2. The legal distinction between FLOTSAM and jetsam is that the former can be reclaimed by the ship’s owner but the latter becomes the property of the finder. I always felt the logic was backwards-if you throw things overboard in a storm to lighten the ship you’re acting under duress to avoid sinking, not suggesting you don’t want the stuff!

  3. MICRODOT posed no problem. I lost track of how many times I dropped acid but the last was on the Fourth of July in 1993. As it happens, as I tune in here I am watching an interview (YouTube) with the “analytic idealist” (very Jungian) philosopher Bernardo Kastrup and he was just now talking at length about his experiencing ego death on psychedelics (synchronicity!). Very “I am he as you are he as you are me / And we are all together.” (I first encountered Kastrup the other day in an aborted debate—ending in mutual acrimony—with materialist philosopher of physics Tim Maudlin, whose views on quantum mechanics and how the Bell Theorem proves non-locality I’ve found enlightening. I fell into this rabbit hole just last week, Maudlin’s gravitational field having pulled me in when I was in YouTube free fall.)

  4. 36 minutes. MAIN and SCULPTOR were my last two in. The definition of CATERPILLLAR was tricky and stopped me in my tracks for a while.

    The DIPPY / DRIPPY device came up in a 15×15 puzzle I blogged on 2nd April.

    NHO MICRODOT as drug-related, only as a data storage medium used by spies etc.

  5. The discussions here are endlessly fascinating – I’d come for them even if I didn’t need the blog’s help for the crosswords! So, anyway, done, but it took longer – even longer – than my usual hour, stumped by 14ac -NHO HORSE MUSHROOM; are we back on drugs again? 5d was slow to connect to golf course, and I didn’t know the association between MICRODOT and LSD. Naively I was thinking around pounds, shillings and pence… Guesswork got me there eventually. Thanks, all.

  6. 12a I was unable to parse SCULPTOR so thanks branch.
    re 21 a Resume; Aussie/US imports of words I noticed when there that there are quite a lot, but some Americanisms haven’t made it. I often fail to see Americanisms as such as I worked in UK for US firms for 20+ yrs. I know much less antipodean argot, and occasionally don’t understand.
    POI 25a COD (not clue of the day), I only knew of Bones=doc from Star Trek.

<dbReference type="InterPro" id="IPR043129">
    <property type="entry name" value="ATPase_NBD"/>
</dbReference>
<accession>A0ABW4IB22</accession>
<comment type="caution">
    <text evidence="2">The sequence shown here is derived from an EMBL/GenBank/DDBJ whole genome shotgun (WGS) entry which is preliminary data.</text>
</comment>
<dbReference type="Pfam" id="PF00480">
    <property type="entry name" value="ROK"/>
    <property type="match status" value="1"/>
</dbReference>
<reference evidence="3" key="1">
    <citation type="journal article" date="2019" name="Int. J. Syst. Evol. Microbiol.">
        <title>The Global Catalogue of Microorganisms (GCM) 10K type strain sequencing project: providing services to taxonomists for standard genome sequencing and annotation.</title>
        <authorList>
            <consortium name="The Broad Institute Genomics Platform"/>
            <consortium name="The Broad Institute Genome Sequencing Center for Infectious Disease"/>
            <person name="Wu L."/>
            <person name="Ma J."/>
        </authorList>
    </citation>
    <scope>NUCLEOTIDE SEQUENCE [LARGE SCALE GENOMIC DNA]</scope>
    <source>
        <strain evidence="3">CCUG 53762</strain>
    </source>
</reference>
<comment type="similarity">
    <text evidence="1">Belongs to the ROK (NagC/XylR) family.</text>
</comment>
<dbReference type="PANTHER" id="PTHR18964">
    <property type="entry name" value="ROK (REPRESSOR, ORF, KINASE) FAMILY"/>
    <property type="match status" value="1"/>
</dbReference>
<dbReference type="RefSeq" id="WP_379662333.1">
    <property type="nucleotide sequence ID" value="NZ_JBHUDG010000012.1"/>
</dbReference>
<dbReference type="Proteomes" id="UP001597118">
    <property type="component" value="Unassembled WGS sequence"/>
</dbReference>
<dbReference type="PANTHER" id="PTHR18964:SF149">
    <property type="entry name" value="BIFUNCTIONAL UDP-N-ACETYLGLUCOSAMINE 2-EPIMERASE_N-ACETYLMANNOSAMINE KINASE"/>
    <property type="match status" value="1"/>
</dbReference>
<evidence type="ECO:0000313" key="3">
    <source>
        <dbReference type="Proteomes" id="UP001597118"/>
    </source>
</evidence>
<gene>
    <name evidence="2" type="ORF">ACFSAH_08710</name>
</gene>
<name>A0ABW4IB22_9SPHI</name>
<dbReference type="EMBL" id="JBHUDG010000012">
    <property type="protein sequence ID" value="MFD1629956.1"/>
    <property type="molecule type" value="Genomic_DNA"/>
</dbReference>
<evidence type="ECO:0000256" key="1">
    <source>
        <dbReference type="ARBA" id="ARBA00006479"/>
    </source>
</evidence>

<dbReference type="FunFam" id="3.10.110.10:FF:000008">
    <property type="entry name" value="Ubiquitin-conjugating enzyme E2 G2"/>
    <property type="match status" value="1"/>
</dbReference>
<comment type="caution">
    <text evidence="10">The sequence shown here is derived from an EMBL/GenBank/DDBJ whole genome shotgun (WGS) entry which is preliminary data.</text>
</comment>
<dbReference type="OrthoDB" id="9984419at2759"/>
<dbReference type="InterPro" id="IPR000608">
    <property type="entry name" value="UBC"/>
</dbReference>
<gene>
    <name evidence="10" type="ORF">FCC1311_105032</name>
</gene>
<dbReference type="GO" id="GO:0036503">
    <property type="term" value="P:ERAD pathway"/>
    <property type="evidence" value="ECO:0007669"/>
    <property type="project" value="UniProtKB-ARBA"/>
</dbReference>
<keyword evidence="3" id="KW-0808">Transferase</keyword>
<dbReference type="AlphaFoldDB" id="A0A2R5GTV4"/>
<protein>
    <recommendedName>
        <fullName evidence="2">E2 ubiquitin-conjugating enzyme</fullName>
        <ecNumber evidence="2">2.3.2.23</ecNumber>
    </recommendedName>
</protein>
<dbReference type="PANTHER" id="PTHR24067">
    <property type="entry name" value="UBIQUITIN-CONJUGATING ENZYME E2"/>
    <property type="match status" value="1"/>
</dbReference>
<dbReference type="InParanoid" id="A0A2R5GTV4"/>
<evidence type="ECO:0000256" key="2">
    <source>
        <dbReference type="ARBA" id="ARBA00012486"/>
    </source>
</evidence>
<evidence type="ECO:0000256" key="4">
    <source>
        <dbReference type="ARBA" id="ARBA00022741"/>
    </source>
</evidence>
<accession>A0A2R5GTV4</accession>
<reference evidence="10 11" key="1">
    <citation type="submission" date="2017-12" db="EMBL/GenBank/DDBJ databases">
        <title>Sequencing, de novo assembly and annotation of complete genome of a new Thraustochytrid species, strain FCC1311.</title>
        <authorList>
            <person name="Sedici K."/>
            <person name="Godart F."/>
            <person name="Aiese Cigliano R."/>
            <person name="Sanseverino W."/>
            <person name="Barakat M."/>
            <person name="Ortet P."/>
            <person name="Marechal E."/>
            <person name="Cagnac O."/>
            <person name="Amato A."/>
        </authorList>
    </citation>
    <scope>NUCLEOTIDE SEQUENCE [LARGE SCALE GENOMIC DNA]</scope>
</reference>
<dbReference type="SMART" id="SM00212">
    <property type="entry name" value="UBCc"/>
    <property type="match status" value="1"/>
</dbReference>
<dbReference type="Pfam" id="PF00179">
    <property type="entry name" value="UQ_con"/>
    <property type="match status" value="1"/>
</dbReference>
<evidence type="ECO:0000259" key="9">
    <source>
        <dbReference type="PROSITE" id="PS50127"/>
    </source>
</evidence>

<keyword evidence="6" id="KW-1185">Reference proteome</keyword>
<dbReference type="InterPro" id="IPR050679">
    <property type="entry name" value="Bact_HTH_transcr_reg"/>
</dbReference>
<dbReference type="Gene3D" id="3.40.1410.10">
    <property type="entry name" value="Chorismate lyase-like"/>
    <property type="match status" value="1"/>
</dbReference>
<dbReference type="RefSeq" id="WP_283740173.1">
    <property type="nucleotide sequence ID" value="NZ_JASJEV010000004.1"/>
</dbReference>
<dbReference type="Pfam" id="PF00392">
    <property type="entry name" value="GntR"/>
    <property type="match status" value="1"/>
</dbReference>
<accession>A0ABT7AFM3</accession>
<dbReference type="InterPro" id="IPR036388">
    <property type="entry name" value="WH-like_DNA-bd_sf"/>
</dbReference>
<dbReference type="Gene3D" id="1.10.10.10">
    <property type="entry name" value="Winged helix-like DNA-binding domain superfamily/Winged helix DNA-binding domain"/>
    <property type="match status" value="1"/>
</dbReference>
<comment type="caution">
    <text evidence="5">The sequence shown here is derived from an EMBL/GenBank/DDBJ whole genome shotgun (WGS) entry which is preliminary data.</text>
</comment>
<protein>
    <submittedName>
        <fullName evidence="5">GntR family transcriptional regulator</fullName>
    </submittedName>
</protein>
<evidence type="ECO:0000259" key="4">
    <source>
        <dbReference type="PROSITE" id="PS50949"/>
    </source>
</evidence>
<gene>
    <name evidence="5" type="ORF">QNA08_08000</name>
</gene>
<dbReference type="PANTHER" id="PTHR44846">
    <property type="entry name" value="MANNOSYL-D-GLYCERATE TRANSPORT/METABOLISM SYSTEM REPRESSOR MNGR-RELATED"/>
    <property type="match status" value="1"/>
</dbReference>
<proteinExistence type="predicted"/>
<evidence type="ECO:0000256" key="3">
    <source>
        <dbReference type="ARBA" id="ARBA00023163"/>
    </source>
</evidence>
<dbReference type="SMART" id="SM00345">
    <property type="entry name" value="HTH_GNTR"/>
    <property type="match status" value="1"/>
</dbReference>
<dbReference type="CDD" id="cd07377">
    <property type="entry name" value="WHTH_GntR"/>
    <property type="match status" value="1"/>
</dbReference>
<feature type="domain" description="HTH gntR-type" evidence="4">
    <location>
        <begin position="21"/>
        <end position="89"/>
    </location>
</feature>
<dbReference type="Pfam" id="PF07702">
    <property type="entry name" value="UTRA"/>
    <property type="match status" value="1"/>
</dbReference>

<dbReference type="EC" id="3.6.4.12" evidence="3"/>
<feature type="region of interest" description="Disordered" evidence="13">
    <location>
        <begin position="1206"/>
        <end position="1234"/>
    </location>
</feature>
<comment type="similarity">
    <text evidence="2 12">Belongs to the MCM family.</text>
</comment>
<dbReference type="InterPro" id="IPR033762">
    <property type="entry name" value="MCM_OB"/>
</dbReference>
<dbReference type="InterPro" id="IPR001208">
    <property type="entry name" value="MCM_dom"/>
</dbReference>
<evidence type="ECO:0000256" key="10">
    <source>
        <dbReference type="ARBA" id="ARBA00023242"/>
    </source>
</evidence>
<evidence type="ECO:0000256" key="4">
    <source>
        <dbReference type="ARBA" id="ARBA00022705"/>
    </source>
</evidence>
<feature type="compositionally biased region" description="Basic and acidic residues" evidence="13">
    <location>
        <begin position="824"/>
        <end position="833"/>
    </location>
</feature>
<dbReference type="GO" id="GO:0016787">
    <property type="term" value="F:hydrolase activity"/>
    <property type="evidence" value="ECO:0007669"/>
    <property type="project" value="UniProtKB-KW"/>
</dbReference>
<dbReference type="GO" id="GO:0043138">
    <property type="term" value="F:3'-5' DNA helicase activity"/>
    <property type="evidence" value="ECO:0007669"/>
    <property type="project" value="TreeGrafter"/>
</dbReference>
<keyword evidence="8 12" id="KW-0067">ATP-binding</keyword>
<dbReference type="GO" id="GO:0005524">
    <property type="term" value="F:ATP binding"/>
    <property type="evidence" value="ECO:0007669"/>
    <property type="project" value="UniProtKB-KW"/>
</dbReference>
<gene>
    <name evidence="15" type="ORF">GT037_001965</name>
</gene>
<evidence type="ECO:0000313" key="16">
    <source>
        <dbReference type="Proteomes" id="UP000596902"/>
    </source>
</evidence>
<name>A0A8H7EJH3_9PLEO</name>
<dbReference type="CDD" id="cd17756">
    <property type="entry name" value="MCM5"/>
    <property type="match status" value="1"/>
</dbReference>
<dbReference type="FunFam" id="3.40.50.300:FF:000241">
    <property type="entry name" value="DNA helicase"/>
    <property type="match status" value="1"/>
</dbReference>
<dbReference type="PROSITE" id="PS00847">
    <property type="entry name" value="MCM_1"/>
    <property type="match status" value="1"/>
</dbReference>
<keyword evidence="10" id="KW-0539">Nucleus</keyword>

14a HORSE MUSHROOM familiar to me, mum would always collect them if she saw them. They are just very large mushrooms which one may be pretty confident aren’t poisonous (if you can peel them then they are OK). There are thousands of fungi, quite a lot of which resemble shop-bought edible ones. A very few of these are NOT edible. Not sure about meal=MUSH though.

      1. One long weekend, our day school went to visit a boarding school for a sporting event. Our hosts invited us to lunch, which the visitors all scorned. The boarders fell on it with gusto tho!

    1. JerryW’s school experience apart, Chambers has this as its very first definition:

      mush: Meal, esp cornmeal, boiled in water or milk until thick.

  7. 19:32

    Unknowns included HORSE MUSHROOM though checkers indicated that it couldn’t be much else. Took a while to justify THE SAME. Liked LET IT GO.

    Thanks B and setter

  8. Didn’t submit this as we’re in the States and I forgot, though having had a Saturday win just a few weeks ago, I don’t expect I’d be lucky so soon. HORSE MUSHROOM taken on trust, as was MICRODOT, no clue of why the answer was thus… We’re on an island with 6 golf courses, so taking ages to get Sandwich as a course was slightly embarrassing, though we don’t play ourselves. The attraction is the beautiful scenery and the abundance of wildlife, particularly birds (sorry, Astronowt!) Anyway, thanks for the enlightenment, Branch.

  9. NHO Messrs DIDEROT or HEARST; relied on wordplay for MICRODOT; didn’t parse HORSE MUSHROOM. No real problems otherwise.

    Thanks setter and blogger.

    FOI Tea
    LOI Hearst
    COD Sculptor

  10. I took 53 minutes and found this very enjoyable, although slow going at times. DRIPPY was doable only because it has come up before (as Jack reminded us) and for MICRODOT I originally had MICRODAT, the MICR coming from crim but with ADO as the trouble to be turned over and no idea how the T was to be explained. Then the penny dropped and I corrected it before submission. DIDEROT no problem, but my knowing HEARST perhaps shows my age, since he was at least famous for some time after his death (and I was born before it). Of course DIDEROT was somewhat older.

    1. But film literates will know Hearst as the real-life inspiration for Citizen Kane.

      (Dropped in from QC-land again, DNF after 83 minutes, lacking GOLF COURSE, FLOTSAM (shame!), CATERPILLAR (even more shame!). 🙃)

  11. Interesting to see a self-confessed “drop-in from QC-land”! I wonder if there are many such, who come here just to read the witty and informative blog and comments. I know that much of my enjoyment in tackling the TftT comes from this.
    I did ok, happy to remember DIDEROT, and DOC from Mash, but although I had INFINITESIMAL straight away, didn’t enter, as I was convinced it had 2Ss! That aside, a fairly steady solve, with only NHO the HORSE MUSHROOM, which I will now Google in a futile attempt to fix it in my diminishing brain. COD FIANCÉE.